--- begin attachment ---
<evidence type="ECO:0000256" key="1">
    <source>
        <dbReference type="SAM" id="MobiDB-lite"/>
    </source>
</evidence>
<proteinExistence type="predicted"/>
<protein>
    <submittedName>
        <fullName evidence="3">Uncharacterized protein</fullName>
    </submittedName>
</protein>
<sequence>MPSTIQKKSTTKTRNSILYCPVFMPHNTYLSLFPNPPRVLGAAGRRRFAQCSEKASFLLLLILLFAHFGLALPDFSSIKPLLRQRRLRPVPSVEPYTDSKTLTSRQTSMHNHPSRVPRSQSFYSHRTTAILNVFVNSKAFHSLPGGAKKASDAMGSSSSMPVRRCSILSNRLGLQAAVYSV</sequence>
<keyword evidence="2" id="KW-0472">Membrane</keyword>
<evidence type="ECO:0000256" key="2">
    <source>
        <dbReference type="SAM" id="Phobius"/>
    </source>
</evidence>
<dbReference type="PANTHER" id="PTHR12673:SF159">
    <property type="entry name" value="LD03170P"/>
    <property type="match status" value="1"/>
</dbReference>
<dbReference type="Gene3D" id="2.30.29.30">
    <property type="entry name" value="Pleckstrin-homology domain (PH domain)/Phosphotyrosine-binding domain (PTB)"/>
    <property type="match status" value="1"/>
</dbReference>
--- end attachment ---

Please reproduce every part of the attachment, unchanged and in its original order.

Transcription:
<evidence type="ECO:0000256" key="1">
    <source>
        <dbReference type="SAM" id="MobiDB-lite"/>
    </source>
</evidence>
<proteinExistence type="predicted"/>
<protein>
    <submittedName>
        <fullName evidence="3">Uncharacterized protein</fullName>
    </submittedName>
</protein>
<sequence>MPSTIQKKSTTKTRNSILYCPVFMPHNTYLSLFPNPPRVLGAAGRRRFAQCSEKASFLLLLILLFAHFGLALPDFSSIKPLLRQRRLRPVPSVEPYTDSKTLTSRQTSMHNHPSRVPRSQSFYSHRTTAILNVFVNSKAFHSLPGGAKKASDAMGSSSSMPVRRCSILSNRLGLQAAVYSV</sequence>
<keyword evidence="2" id="KW-0472">Membrane</keyword>
<evidence type="ECO:0000256" key="2">
    <source>
        <dbReference type="SAM" id="Phobius"/>
    </source>
</evidence>
<dbReference type="PANTHER" id="PTHR12673:SF159">
    <property type="entry name" value="LD03170P"/>
    <property type="match status" value="1"/>
</dbReference>
<dbReference type="Gene3D" id="2.30.29.30">
    <property type="entry name" value="Pleckstrin-homology domain (PH domain)/Phosphotyrosine-binding domain (PTB)"/>
    <property type="match status" value="1"/>
</dbReference>